Chronic cholestatic liver injury induced by cholestasis in rodents is associated with hepatic fibrin deposition, and we found evidence of fibrin deposition in livers of patients with cholestasis. Key components of the fibrinolytic pathway modulate cholestatic liver injury by regulating activation of hepatocyte growth factor. However, the exact role of hepatic fibrin deposition in chronic cholestasis is not known. We tested the hypothesis that fibrinogen (Fbg) deficiency worsens liver injury induced by cholestasis. Fbg-deficient mice (Fbgα-/- mice) and heterozygous control mice (Fbgα+/1 mice) were fed either the control diet or a diet containing 0.025% α-naphthylisothiocyanate (ANIT), which selectively injures bile duct epithelial cells in the liver, for 2 weeks. Hepatic fibrin and collagen deposits were evident in livers of heterozygous control mice fed the ANIT diet. Complete Fbg deficiency was associated with elevated serum bile acids, periportal necrosis, and increased serum alanine aminotransferase activity in mice fed the ANIT diet. Fbg deficiency was associated with enhanced hepatic expression of the transcription factor early growth response-1 (Egr-1) and enhanced induction of genes encoding the Egr-1-regulated proinflammatory chemokines monocyte chemotactic protein-1, KC growth-regulated protein, and macrophage inflammatory protein-2. Interestingly, peribiliary collagen deposition was not evident near necrotic areas in Fbg-deficient mice. The results suggest that in this model of chronic cholestasis, fibrin constrains the release of bile constituents from injured intrahepatic bile ducts, thereby limiting the progression of hepatic inflammation and hepatocellular injury.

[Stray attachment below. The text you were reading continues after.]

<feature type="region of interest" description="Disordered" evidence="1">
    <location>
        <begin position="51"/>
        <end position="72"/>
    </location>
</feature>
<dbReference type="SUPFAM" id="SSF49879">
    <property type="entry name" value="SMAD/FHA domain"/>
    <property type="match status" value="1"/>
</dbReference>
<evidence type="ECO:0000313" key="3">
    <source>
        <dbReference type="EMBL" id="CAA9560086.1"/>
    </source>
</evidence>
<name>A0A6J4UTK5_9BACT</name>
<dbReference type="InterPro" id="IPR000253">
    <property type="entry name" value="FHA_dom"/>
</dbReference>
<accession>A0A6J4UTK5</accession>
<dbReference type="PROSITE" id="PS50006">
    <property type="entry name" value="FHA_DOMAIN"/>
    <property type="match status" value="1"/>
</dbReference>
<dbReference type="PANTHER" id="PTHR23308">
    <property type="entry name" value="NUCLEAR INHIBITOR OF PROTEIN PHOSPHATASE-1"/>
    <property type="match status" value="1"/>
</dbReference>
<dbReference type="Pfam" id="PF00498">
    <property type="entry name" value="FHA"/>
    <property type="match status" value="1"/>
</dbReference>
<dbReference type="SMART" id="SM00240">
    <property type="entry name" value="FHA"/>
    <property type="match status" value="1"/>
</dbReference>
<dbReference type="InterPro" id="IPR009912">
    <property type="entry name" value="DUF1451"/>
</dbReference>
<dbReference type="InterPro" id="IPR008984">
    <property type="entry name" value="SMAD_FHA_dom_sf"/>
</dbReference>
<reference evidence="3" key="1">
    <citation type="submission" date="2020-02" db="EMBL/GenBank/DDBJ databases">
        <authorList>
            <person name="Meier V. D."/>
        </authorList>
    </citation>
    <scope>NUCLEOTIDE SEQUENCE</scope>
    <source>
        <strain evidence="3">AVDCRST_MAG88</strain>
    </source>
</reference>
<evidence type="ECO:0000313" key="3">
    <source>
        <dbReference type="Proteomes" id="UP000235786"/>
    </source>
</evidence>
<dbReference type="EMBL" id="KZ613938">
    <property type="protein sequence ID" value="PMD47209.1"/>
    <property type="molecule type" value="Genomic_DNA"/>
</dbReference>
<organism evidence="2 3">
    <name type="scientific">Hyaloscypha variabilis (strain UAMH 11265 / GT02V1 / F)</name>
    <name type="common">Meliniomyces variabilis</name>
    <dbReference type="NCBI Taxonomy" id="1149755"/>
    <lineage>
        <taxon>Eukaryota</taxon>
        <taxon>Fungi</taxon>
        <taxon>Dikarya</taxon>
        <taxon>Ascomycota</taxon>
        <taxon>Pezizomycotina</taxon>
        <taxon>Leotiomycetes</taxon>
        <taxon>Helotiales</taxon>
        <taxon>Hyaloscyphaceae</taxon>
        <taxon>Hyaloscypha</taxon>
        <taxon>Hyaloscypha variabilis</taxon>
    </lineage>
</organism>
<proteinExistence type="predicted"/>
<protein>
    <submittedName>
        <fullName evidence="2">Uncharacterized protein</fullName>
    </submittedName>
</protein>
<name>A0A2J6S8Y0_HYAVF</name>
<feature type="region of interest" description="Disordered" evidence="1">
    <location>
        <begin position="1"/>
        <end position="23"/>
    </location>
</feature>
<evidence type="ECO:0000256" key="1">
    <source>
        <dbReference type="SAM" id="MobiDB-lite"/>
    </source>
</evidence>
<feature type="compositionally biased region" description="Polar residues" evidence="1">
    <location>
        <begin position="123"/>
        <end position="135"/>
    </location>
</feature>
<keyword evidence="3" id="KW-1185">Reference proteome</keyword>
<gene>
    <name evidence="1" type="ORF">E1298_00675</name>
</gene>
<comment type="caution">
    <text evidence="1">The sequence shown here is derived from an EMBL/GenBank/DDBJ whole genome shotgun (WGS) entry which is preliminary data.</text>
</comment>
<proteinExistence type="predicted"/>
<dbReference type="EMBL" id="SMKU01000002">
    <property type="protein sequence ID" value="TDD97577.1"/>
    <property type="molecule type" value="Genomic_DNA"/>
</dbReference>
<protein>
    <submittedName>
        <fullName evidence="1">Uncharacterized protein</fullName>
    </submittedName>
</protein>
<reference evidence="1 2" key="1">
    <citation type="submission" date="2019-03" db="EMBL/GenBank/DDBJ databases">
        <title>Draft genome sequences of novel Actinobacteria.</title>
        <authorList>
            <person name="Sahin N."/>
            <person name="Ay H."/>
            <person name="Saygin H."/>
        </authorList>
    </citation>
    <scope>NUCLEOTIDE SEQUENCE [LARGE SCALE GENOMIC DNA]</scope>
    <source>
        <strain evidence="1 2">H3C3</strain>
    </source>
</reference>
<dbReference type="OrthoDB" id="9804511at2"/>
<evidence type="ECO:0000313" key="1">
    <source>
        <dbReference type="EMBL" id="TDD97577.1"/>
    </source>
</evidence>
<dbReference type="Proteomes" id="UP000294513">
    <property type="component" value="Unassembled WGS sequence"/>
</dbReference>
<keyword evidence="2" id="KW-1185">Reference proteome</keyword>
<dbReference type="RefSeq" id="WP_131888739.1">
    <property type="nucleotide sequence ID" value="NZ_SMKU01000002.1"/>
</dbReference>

All Science Journal Classification (ASJC) codes
- Pathology and Forensic Medicine